I felt; so that I greatly contributed to inspire the rest with resolution;
but the truth is, I gave myself over for a dead man, seeing
the horrid fright the necromancer was in. The boy placed
his head between his knees, and said, ‘In this posture I will die;
for we shall all surely perish.’ I told him that all these demons
were under us, and what he saw was smoke and shadow; so I bid
him hold up his head and take courage. No sooner did he look
up, but he cried out, ‘The whole amphitheatre is burning, and
the fire is just falling upon us;‘ so covering his eyes with his
hands, he again exclaimed that destruction was inevitable, and
he desired to see no more. The necromancer entreated me to
have a good heart, and take care to burn the proper perfumes;
upon which I turned to Romoli, and bid him burn all the most
precious perfumes he had. At the same time I cast my eye upon
Agnolino Gaddi, who was terrified to such a degree that he
could scarce distinguish objects, and seemed to be half-dead.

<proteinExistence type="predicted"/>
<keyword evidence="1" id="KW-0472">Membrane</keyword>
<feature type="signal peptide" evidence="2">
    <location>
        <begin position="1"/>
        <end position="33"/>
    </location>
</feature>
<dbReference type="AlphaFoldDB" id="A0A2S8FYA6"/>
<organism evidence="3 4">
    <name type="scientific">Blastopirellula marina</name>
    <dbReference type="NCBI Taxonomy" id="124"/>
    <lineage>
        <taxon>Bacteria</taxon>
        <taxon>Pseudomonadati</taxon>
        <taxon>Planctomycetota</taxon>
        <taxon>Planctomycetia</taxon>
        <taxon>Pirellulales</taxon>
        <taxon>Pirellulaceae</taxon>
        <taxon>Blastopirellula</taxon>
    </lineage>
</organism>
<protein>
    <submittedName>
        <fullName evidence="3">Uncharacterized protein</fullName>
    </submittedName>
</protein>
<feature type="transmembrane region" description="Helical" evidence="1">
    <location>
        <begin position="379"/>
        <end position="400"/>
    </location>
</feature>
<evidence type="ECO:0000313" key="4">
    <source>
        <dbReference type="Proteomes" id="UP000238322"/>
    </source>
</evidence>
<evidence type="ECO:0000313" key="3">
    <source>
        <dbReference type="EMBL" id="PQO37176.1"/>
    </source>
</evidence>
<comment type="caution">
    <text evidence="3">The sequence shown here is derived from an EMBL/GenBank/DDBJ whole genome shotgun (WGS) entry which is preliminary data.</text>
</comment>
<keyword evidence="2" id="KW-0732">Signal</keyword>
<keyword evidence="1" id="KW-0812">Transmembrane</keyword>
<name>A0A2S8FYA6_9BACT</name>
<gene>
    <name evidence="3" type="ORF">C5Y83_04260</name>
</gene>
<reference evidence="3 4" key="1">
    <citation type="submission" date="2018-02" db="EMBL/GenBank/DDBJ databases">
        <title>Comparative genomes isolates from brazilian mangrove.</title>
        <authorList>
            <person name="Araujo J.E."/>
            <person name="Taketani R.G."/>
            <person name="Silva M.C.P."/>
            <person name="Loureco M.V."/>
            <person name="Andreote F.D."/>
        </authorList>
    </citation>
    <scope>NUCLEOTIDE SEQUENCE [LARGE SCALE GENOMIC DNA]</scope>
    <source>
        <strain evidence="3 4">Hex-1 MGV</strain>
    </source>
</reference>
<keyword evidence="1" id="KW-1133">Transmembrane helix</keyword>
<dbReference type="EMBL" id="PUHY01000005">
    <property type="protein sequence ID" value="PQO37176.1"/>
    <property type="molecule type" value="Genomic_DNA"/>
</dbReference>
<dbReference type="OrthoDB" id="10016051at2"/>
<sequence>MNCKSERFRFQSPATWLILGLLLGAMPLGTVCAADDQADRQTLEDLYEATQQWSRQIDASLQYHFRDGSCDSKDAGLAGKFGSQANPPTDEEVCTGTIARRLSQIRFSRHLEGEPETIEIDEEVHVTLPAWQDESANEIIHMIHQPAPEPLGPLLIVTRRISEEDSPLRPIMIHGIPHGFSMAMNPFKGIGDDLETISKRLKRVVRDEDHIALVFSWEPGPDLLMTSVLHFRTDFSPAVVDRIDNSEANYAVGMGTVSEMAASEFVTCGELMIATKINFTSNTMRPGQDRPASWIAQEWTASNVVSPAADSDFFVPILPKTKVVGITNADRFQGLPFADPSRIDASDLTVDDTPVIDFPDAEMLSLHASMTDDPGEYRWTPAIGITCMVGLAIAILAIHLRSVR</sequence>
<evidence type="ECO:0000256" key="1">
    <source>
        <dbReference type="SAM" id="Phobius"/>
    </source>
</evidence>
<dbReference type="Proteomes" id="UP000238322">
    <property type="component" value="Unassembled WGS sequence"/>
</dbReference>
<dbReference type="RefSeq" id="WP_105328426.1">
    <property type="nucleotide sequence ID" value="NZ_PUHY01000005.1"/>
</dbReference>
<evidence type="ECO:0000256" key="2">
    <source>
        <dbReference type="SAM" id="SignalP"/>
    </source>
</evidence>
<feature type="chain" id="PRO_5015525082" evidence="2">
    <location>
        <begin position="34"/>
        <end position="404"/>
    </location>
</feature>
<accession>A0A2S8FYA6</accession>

Seeing him in this condition, I said, ‘Agnolino, upon these occasions
a man should not yield to fear, but should stir about and
give his assistance; so come directly and put on some more of
these perfumes.’ Poor Agnolino, upon attempting to move, was
so violently terrified that the effects of his fear overpowered all
the perfumes we were burning. The boy, hearing a crepitation,
ventured once more to raise his head, when, seeing me laugh,
he began to take courage, and said, ‘That the devils were flying
away with a vengeance.’
‘‘In this condition we stayed till the bell rang for morning
prayer. The boy again told us, that there remained but few devils,
and these were at a great distance. When the magician had
performed the rest of his ceremonies, he stripped off his gown
and took up a wallet full of books which he had brought with